Wheelchair accessible path.
Kivas were circular holes in the ground accessible via ladders. The entrance led to a ceremonial chamber where much of daily living, including weaving, was done. There are two kivas on the tour that you can actually enter!
Entrance to a kiva.
Hey, you can really go down!
I can never resist stuff like this.
Surprisingly light down there.
This hole represents the journey of the Pecos people to this world.
Masonry of the kiva walls.
Foundations are all that remain of what were four or five story buildings.
There was a trash heap here, a goldmine for archaeologists.
So much open country.
You could have seen all around from up here.
More snow in the distance.
This sign made me laugh. See how uneven the word uneven is?
Up a few stairs for a view!
Looking from the top of the stairs across another kiva.
Contemporary descriptions make it sound like a medieval castle, both in its construction and occupation, with all manner of trades, such as weaving and pottery, being practiced, and there being music.
What the pueblo might have looked like.
Then, you get to the churches. What we see are the foundations of the 1625 church and the ruins of the 1717 church walls. The first church was destroyed in a 1680 revolt by the Natives, but they didn’t keep their independence for long.
Approaching the church.
What remain are bits of the newer church.
It would have been white washed.
Foundation of the older church.
You can see a lot of details of the construction.
The grass is trying to reclaim it.
The Pecos leaders gave each pueblo a knotted rope. Each knot represented a day. When there were no more knots, it was time to attack the Spaniards.
I was shocked that we could enter the ruin and walk around! This is where I spent most of my visit, admiring the architecture.
I couldn’t believe I could go in!
More foundations of the old church.
Entering the newer church.
…into a courtyard.
Another doorway to explore.
Look at the two angles of the masonry joining together.
This buttress is perfectly preserved.
I like how the park uses these wooden fences to gently corral guests.
I should have asked if the flagstone is original or at least a replica of what would have been used.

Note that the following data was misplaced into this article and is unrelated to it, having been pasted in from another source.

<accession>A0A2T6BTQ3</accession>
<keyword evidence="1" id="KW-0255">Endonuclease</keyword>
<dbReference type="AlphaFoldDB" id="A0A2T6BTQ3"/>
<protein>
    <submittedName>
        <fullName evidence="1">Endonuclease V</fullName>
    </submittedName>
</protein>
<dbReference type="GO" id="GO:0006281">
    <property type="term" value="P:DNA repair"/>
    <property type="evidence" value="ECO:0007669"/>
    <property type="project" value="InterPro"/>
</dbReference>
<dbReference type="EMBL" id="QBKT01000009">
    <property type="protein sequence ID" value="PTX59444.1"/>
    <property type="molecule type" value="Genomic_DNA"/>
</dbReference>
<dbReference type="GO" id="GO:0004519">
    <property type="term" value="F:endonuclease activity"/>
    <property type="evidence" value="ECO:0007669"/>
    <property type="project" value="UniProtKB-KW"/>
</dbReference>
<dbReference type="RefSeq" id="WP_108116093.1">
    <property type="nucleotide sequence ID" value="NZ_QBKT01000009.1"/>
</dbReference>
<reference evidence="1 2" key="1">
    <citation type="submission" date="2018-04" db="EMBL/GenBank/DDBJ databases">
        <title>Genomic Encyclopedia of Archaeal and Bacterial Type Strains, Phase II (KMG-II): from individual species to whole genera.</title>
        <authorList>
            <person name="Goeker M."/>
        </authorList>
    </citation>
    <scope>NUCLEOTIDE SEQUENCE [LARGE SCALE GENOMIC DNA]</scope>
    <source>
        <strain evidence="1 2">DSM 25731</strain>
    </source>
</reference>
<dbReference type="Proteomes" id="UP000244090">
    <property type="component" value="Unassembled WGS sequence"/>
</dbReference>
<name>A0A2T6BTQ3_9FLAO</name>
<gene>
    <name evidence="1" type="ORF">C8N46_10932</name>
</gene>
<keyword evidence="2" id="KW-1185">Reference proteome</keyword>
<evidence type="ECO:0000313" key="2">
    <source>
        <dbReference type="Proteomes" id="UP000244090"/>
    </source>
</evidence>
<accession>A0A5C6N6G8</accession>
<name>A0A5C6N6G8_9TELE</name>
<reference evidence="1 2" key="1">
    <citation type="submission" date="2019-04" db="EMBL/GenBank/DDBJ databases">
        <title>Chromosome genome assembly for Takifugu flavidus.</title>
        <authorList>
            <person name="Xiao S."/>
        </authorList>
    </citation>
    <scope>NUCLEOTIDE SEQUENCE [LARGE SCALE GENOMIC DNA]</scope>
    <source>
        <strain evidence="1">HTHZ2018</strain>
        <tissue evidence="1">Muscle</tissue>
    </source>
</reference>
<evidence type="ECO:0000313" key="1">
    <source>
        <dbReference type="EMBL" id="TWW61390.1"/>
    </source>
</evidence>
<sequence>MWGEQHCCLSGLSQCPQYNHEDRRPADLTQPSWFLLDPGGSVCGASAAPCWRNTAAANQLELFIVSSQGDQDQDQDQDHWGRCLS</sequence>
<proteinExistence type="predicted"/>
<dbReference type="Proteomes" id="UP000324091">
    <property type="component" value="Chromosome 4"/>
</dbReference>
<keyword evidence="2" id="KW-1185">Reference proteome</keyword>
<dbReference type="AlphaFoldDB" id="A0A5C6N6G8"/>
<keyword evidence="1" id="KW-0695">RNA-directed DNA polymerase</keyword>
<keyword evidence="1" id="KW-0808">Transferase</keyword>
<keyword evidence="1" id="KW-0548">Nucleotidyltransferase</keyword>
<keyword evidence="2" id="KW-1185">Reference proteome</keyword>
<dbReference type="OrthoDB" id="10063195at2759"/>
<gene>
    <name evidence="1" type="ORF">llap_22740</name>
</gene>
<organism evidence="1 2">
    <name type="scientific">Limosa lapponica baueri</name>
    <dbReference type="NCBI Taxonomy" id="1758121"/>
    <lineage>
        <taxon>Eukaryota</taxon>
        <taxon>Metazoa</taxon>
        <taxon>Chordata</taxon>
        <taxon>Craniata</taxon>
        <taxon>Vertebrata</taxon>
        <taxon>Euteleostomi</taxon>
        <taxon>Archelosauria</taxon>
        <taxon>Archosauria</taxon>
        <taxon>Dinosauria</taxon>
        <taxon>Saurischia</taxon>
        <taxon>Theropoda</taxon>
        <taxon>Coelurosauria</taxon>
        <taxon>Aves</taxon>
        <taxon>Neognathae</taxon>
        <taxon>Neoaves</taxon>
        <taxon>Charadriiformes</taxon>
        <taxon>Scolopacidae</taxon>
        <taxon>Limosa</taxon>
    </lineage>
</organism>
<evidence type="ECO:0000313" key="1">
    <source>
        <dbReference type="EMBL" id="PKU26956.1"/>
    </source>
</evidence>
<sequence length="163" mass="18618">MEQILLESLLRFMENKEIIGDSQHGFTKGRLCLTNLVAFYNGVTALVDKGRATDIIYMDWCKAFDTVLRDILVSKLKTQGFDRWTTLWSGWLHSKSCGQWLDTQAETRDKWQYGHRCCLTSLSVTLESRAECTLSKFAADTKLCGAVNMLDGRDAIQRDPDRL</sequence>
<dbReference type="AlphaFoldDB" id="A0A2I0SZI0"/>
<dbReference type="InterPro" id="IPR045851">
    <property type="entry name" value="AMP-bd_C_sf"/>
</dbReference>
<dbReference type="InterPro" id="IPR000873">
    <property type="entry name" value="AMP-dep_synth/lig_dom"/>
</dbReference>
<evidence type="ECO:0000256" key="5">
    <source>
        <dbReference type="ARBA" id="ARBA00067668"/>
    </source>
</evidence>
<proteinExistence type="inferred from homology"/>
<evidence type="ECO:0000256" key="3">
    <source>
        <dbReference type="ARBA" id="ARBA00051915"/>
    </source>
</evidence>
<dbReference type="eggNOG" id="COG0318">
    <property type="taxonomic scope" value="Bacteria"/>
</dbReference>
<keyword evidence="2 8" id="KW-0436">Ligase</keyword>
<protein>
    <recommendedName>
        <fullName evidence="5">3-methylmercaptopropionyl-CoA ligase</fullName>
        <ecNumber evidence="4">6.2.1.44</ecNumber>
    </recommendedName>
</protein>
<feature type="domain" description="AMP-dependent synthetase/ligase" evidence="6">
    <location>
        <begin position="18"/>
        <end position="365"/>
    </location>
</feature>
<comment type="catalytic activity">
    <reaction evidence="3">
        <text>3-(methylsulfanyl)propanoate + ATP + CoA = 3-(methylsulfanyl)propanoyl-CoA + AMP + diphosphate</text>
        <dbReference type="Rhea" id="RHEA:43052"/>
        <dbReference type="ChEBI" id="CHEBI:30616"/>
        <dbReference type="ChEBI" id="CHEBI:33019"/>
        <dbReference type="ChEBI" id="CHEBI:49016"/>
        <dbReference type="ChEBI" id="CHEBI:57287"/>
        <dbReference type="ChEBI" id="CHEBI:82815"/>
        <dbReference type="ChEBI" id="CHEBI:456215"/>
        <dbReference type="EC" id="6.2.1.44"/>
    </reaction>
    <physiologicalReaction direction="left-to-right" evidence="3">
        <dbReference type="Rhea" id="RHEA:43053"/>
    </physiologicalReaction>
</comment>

Also curious about the stairs.
You can really see the detail of the masonry work here.
Vigas (wooden ceiling beams).
The construction is just like that of a medieval keep, with a flared base to distribute the weight of the building (and I thought my medieval history degree was never going to be useful in the real world!).
This drain is original! The holes in it are perfectly round!
Oodles of foundations.
What is it with me and pokey places?
Oh, just like the other one.
This would have been a turkey coop, with a cobblestone floor for easy cleaning.
The directional signs made me laugh.
This would have been a 16th or 17th century residence or part of a farm.
One last glimpse of the church.
Pecos’ last inhabitants left the pueblo in 1838 and joined up with related tribes nearby in Jemez, where their descendents live to this day.
This boardwalk goes over the Santa Fe trail.
The visitors’ centre had lovely architecture.
Pecos pueblo taught me a lot about the geography of the region, the local peoples, the influence of the Spaniards on the development of the region, and more. I am leaving Santa Fe with a much better understanding of the history of this region and how it ties in to the history of my part of the continent. Thanks for another great recommendation, John!
Now, it’s time to move on. Work kept me up very late, two hours past my bedtime, last night, so I am up very late this morning and nowhere near ready to hit the road yet, but I am going! Next stop is Bandelier National Monument and then I’m pointing Moya towards South Dakota. I doubt I will get out of New Mexico today, but tomorrow will be a driving day.